Michael Jackson: This Is It is a 2009 American documentary directed by Kenny Ortega that documents the late Michael Jackson's rehearsals and preparation for the concert series of the same name that was scheduled to start on July 13, 2009, but canceled due to his death eighteen days prior on June 25. The film is now the highest grossing concert movie and documentary in the history of cinema. The film consists of Jackson rehearsing musical numbers and directing his team, and additional behind the scenes footage including dancer auditions and costume design. The film's director Kenny Ortega confirmed that none of this footage was originally intended for release, but after Jackson's death it was agreed that the film be made for his fans. The footage was filmed at the Staples Center and The Forum in California.
Despite originally being set for October 30, the film's release date was rescheduled for October 28, 2009, due to a strong demand by Jackson's fans. The film was given a worldwide release and a limited two-week theatrical run from October 28, to November 12, 2009, but theatrical release was later extended. Tickets went on sale a month early on September 27, to satisfy a high anticipated demand; to date, the film has broken numerous records via tickets both pre-sale and sales worldwide.
Since the film's confirmation, AEG Live has faced criticism; mostly consisting of claims that they had only made the film to make a profit. Multiple members of Jackson's family had confirmed that they did not support the film and some family members went as far as to try to stop the film agreement in August. The film has also been surrounded by allegations regarding the appearance of body doubles in place of Jackson; which Sony denied, and an outrage from Jackson fans; with some going as far as to start a protest against the film. In August 2009, a judge approved a deal between Jackson's estate, concert promoter AEG Live, and Sony Pictures. The agreement allowed Sony to edit the hundreds of hours of rehearsal footage needed to create the film. Sony subsequently paid $60 million for the film rights.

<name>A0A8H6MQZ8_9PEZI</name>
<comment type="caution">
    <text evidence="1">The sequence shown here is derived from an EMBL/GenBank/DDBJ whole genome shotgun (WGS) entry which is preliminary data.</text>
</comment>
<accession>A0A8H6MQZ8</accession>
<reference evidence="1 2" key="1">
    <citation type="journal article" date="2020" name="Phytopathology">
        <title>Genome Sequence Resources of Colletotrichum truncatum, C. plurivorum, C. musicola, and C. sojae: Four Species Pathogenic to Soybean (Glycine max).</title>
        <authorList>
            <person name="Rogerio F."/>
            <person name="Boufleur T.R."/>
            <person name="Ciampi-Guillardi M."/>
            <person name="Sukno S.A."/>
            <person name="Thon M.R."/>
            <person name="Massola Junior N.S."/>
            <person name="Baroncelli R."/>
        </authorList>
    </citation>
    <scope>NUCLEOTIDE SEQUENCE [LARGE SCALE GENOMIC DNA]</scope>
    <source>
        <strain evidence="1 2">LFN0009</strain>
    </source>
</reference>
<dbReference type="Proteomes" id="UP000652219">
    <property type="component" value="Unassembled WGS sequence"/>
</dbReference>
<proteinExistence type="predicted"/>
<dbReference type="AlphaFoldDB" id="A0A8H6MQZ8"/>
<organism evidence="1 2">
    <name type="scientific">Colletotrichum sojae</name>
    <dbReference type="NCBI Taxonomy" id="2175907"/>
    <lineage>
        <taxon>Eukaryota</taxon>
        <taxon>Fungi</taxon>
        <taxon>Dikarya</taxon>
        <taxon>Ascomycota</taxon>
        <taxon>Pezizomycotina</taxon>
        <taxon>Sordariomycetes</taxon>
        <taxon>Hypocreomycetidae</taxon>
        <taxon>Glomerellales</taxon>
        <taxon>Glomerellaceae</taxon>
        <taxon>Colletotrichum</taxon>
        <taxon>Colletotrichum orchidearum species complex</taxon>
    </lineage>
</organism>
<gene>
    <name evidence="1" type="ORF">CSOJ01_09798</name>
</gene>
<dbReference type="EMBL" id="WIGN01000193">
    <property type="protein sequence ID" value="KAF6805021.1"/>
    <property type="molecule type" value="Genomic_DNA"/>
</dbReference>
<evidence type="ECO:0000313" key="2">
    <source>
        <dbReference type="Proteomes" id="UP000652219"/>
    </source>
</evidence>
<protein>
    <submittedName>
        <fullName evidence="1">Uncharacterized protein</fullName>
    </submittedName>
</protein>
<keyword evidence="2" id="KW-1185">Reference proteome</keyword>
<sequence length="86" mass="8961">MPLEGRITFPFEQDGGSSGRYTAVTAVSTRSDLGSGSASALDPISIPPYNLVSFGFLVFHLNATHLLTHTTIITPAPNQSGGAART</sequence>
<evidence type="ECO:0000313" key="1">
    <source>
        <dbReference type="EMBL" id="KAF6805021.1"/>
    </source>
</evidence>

The film was released to mainly positive reviews from both critics and Jackson fans; the film's portrayal of Jackson and his performances were generally praised, while criticism mainly consisted of both critics and fans having felt that the film was made just to profit off Jackson's death and that Jackson wouldn't have wanted the film released because he was a "perfectionist". In the film's opening weekend it grossed over $23 million - in the United States alone - making the number one film at the box office and making it the fifth highest-grossing Halloween debut. The film's worldwide revenue gross was in total $261 million during its theatrical run making it the highest grossing documentary / concert movie of all time.
Katherine Jackson is finally seeing some order restored to her life. Thursday morning, custody of her late son Michael's three children was returned to her. Additionally, her children have been barred from her residence after almost two weeks of acrimony and harassment.
Amid a legal fight over her son Michael's will, Katherine Jackson has officially been declared a missing person. Her nephew Trent Jackson filed the report with the Los Angeles County Sheriff's Department. She was last heard from July 17, when she attended a New Mexico Jackson Brothers concert.
Katherine Jackson was initially reported missing by a family member who claimed her late son Michael's three children hadn't spoken with her in a week. Now, word has come down from other family members that she's in fact resting comfortably at a doctor's insistence. Michael's 14-year-old daughter Paris isn't convinced that means she's safe.